Dina Levinafaces in comm jul 17.JPG


I was born in S. Petersburg, the cultural capital of Russia, a unique city of museums, galleries, theaters, with over 180 comedic, dramatic, musical, puppet, youth and children's studios. In one of them, the Art Word Studio, I began my foray into theater at the age of ten. My studies there were preparation for admission to the Youth Creativity Theater, where I was enrolled for two years before immigrating to Israel in 1990.

My absorption to my Jewish homeland was very gentle. Even outwardly I merged into Israeli society; I looked like a “sabra.” Despite the fact that our family was not religious, I grew up in a Jewish atmosphere. Upon arrival in Israel, I entered the Wizo School of Art. After graduation, I was drafted into the army, where I served for two years in the police as an interpreter. I love this country, where you feel that everything is connected by family ties. You know that if you are in trouble, you will always be helped. In moments that are truly important, we are all one. On the surface Israelis may be hard and prickly, even aggressive, but on the inside they are soft and sweet – just like the sabra fruit. It gave me great joy to be among my people in our homeland after thousands of years of exile.

After the army, I entered the Theater School of Sophia Moskovich in Tel Aviv. In the second year we received a wonderful director, Igor Berezin. He produced Chekhov's Uncle Vanya with us. I played Sonya. This was my first serious actor's work. And at the end of the third year he suggested that I try for a role in the play in Hebrew on Harms "The Old Woman and the Wonderworker." I was selected and I stayed in the "Little" Theater for five years until I left for Canada.

During my last year in Israel, I worked as a simultaneous translator at the "Gesher" Theater, as well as at the Chamber Theater, when famous Georgian director Robert Sturua came to Israel. I lived in Israel for 18 years. My parents and many wonderful friends still live there, and I visit them once a year.

I was always interested in trying new things like snorkeling, horseback riding, and backpacking. I love the feeling of being a part of nature. Nature gives us a sense of harmony and joy. I would very much like to feel the same in people's relations.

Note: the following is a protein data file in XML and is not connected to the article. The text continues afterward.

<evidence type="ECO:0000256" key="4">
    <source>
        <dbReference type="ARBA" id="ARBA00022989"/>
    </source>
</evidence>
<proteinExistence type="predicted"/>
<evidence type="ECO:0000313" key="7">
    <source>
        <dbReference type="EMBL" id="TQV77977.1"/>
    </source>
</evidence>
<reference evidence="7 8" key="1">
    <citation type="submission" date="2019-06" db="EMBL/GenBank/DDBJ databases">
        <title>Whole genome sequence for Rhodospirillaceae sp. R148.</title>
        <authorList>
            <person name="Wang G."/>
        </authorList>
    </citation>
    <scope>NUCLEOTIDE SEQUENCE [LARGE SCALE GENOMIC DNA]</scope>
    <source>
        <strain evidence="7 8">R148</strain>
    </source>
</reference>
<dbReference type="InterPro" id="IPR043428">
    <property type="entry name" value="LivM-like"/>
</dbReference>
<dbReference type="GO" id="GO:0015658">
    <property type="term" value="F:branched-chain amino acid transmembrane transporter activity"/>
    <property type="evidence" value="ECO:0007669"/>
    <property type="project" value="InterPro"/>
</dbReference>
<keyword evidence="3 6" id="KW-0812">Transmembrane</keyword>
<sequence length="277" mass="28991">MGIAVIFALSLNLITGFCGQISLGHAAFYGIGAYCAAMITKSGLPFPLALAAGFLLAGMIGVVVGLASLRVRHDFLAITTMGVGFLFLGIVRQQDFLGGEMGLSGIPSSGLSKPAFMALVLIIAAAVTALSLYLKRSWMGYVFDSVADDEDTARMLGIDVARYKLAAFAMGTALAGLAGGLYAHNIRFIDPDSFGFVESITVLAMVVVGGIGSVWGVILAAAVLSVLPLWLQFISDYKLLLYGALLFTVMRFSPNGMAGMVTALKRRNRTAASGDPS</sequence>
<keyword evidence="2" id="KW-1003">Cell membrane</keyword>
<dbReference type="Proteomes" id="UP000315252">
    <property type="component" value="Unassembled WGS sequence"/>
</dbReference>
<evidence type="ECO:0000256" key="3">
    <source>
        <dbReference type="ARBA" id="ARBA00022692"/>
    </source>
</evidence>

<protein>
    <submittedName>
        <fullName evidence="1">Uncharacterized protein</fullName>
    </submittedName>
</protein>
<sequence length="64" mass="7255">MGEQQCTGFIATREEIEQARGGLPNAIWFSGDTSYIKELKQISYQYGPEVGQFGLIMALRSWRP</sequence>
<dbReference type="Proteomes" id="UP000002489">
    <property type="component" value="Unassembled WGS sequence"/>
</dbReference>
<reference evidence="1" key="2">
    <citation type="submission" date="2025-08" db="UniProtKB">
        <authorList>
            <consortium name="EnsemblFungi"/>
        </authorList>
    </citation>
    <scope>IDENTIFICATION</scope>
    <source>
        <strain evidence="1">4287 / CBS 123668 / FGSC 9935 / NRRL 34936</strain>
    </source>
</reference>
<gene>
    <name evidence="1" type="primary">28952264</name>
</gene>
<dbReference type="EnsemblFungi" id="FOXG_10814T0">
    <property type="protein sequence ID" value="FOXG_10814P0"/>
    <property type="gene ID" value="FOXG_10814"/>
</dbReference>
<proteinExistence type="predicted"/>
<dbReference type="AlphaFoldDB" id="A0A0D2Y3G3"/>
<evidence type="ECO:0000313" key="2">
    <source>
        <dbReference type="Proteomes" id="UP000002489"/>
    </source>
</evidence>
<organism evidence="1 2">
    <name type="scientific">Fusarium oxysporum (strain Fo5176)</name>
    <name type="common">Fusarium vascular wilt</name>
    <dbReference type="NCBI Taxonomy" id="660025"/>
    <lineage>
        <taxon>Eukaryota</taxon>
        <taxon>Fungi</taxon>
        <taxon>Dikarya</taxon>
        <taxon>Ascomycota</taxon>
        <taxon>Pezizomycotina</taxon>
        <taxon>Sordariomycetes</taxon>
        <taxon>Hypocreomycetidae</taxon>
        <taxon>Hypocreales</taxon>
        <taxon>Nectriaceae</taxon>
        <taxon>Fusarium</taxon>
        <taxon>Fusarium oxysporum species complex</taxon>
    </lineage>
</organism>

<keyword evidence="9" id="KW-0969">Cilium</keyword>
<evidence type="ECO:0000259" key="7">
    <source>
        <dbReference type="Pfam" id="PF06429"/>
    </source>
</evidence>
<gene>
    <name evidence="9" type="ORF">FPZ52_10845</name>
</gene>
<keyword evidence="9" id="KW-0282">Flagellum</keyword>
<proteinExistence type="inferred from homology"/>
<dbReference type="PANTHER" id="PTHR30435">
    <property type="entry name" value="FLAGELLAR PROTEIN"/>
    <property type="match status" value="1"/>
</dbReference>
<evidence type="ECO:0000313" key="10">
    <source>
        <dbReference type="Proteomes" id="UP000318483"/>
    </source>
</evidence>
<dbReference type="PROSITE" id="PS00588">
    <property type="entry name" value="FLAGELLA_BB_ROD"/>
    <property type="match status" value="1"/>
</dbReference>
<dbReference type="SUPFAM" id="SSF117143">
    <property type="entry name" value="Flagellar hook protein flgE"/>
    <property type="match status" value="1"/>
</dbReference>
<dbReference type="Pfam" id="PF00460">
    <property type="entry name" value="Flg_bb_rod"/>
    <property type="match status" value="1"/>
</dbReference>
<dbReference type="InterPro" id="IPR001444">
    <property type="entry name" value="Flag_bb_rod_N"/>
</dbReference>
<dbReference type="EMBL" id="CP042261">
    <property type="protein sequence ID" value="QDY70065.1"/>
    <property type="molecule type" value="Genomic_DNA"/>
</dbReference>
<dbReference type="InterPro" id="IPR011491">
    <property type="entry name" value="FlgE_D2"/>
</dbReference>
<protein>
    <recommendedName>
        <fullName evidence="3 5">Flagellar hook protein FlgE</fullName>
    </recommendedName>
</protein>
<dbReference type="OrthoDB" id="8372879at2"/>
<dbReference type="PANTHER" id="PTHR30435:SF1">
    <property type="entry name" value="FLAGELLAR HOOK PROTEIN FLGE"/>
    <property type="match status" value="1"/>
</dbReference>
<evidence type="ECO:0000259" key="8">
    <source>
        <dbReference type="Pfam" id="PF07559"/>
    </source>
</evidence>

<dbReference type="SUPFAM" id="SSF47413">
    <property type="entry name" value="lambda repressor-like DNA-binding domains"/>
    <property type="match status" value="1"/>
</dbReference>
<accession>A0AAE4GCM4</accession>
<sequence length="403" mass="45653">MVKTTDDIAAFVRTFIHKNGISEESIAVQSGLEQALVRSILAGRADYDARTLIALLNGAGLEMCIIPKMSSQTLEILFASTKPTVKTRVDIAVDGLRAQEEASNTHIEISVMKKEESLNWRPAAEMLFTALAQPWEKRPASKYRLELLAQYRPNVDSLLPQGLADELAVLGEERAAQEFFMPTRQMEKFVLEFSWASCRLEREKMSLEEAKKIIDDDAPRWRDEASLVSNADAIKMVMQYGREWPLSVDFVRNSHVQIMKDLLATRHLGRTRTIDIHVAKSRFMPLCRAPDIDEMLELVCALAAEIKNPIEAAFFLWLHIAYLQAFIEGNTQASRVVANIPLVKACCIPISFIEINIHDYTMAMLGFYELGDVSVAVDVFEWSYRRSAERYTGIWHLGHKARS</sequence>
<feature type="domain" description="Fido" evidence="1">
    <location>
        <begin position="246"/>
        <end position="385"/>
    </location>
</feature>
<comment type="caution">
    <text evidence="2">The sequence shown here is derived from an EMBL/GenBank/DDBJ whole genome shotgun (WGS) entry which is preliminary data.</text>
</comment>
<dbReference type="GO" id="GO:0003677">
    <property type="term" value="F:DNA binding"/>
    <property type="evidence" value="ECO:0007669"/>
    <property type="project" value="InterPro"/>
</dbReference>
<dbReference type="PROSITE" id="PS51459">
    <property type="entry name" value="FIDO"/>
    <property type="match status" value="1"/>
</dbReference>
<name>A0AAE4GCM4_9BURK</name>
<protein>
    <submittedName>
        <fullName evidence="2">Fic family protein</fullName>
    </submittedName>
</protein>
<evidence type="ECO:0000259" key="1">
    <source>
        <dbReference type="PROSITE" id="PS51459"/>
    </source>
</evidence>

For me, the theater is an opportunity to rediscover obvious truths, to gather people in one place and, having disconnected them from the mundane challenges of day-to-day life, to engage in a process of empathy and reflection.

Six years ago our family expanded as my husband and I welcomed our son Noah. We believe that love is based on mutual understanding and mutual concessions, so we try to live and educate our son according to these principles.

My creative path in Canada continues in several directions. Not long ago, together with a group of friends, we established a musical group called “Maayan,” which means wellspring or source in Hebrew. Our repertoire contains songs and melodies from ancient sources, drawing on ancient texts for extraordinary wisdom and strength of spirit. We want everyone to try to understand what the meaning of life is. It is absolutely necessary to establish contact between Jews, to live in unity and love. The well-being of the world depends on our unity. Those who devote themselves to caring for others know what pleasure it is to think of others. This is a traditional approach, and from this begins a return to our roots.

This coming October, right after the High Holy Days, during a community women’s gathering, I will be singing Hebrew songs like my ancestors did thousands of years ago in the Temple. We will also discuss what it means to be a Jew. We carry the unity gene. We are all deeply connected. Thousands years ago we were connected with each other based on the law of mutual responsibility and love. We were united by the idea of unity, by the idea of oneness, and now it is the
time to reveal the love and unity we once lived by.

Two years ago I joined the troupe of the NSK Theater, and I played some interesting roles. Recently I started to study sound engineering at the Trebas Institute.

I think that the time has come to protect ourselves from disasters not only with the sword, but with the convergence of hearts. After all, the power of unity is the most powerful force. And it was the unity of our people that was the precondition for receiving the Torah. In the novel Era of Mercy, Vainer Brothers write that, “Mercy is kindness and wisdom. This is the form of existence that I dream about, to which we all aspire in the end.“